“Safety needs to come from the top.” You’ve probably heard that one before. However, a federal agency had to remind a public transit provider of that again in its report on what caused a fatal train crash in Washington, DC.
A National Transportation Safety Board (NTSB) final report on the June 22, 2009, Metro train crash says it was due to chronic track circuit failures and a negligent attitude toward safety. The crash killed a driver and eight passengers and injured scores of others.
NTSB members said safety wasn’t made a priority by the senior management or board of directors of the public transit agency. Metro’s chairman hadn’t included safety oversight in the board’s mission statement.
NTSB Chairwoman Deborah Hersman noted that Metro hadn’t implemented many previous NTSB recommendations. “They are not hearing it, they are not getting it and they are not addressing the problems,” Hersman said. “Our frustration is that if they don’t listen this time, I am not sure what can be done.”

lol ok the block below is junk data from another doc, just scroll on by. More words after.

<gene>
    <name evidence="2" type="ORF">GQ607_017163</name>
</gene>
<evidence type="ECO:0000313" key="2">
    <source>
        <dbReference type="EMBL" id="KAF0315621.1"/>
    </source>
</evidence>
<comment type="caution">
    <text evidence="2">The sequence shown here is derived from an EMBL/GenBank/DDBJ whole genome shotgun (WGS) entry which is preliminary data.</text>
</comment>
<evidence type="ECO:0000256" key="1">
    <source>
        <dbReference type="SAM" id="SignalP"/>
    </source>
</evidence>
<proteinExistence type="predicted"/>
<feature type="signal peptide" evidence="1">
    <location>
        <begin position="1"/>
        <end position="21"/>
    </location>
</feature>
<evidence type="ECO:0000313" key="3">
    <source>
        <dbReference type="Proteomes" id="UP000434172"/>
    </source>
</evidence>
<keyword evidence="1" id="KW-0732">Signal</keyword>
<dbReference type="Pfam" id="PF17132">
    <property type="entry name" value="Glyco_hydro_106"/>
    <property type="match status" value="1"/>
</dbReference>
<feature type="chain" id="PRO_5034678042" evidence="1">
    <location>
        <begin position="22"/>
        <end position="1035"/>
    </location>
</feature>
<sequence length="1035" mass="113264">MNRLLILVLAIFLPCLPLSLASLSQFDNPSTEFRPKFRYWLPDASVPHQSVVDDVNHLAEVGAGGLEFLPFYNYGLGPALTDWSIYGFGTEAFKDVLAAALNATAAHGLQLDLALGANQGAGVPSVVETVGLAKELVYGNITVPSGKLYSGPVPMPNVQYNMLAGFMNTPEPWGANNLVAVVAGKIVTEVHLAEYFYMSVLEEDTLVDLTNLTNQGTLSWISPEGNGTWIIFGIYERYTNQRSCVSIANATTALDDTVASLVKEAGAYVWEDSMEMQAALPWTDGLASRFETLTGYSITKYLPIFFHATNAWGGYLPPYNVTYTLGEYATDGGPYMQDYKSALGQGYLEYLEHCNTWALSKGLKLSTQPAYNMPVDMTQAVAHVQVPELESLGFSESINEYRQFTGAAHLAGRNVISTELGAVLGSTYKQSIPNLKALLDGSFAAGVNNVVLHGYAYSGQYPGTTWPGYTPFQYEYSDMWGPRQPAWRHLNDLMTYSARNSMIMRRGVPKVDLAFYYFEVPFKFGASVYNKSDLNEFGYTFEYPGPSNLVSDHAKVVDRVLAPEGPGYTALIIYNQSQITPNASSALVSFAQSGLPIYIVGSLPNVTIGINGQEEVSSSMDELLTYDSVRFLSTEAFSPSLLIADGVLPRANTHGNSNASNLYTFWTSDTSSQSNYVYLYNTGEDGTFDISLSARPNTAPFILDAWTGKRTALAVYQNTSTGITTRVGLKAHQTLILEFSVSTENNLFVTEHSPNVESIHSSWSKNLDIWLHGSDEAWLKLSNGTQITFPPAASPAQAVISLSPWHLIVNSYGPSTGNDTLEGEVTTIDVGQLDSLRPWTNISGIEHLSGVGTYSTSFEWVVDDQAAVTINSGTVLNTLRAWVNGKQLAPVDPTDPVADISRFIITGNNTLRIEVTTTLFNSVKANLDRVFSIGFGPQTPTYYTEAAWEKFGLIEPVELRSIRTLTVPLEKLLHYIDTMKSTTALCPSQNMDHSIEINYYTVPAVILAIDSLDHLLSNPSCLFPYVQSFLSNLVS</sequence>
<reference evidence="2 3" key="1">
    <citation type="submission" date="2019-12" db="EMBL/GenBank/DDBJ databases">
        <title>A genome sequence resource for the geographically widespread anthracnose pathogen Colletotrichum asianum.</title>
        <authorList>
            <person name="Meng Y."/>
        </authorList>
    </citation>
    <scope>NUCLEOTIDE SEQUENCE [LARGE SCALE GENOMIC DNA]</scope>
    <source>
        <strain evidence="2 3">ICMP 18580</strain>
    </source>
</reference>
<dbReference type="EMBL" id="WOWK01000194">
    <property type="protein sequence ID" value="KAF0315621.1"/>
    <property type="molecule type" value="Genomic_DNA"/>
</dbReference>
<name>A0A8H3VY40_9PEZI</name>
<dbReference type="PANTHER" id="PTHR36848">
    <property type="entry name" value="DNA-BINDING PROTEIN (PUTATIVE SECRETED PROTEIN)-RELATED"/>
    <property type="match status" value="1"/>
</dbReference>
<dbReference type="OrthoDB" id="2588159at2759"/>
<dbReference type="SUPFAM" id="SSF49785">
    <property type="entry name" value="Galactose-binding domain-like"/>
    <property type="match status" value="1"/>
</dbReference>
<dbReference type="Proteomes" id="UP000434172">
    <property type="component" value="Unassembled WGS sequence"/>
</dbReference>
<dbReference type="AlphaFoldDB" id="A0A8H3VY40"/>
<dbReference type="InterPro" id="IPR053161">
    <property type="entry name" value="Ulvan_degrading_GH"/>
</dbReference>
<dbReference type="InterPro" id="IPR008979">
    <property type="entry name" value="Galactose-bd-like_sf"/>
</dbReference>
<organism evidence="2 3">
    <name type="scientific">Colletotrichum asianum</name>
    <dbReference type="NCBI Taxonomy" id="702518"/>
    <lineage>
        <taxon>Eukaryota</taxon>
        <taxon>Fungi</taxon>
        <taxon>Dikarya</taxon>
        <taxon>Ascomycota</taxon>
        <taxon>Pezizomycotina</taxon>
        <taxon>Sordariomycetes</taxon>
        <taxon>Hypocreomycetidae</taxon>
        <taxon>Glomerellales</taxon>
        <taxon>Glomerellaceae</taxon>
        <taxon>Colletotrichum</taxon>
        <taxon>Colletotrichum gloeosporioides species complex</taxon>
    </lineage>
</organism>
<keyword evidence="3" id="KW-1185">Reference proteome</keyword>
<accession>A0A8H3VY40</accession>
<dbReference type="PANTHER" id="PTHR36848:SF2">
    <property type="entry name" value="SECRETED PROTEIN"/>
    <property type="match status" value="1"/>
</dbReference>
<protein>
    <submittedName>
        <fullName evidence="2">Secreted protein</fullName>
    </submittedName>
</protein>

Metro’s interim General Manager Richard Sarles said he’d “carefully consider” the NTSB recommendations. Sarles stopped short of saying Metro would implement the recommendations in the final report.
When an investigation into workplace deaths shows a lack of attention to safety at the top of an organization, how should top managers be held accountable? Let us know what you think in the Comments Box below.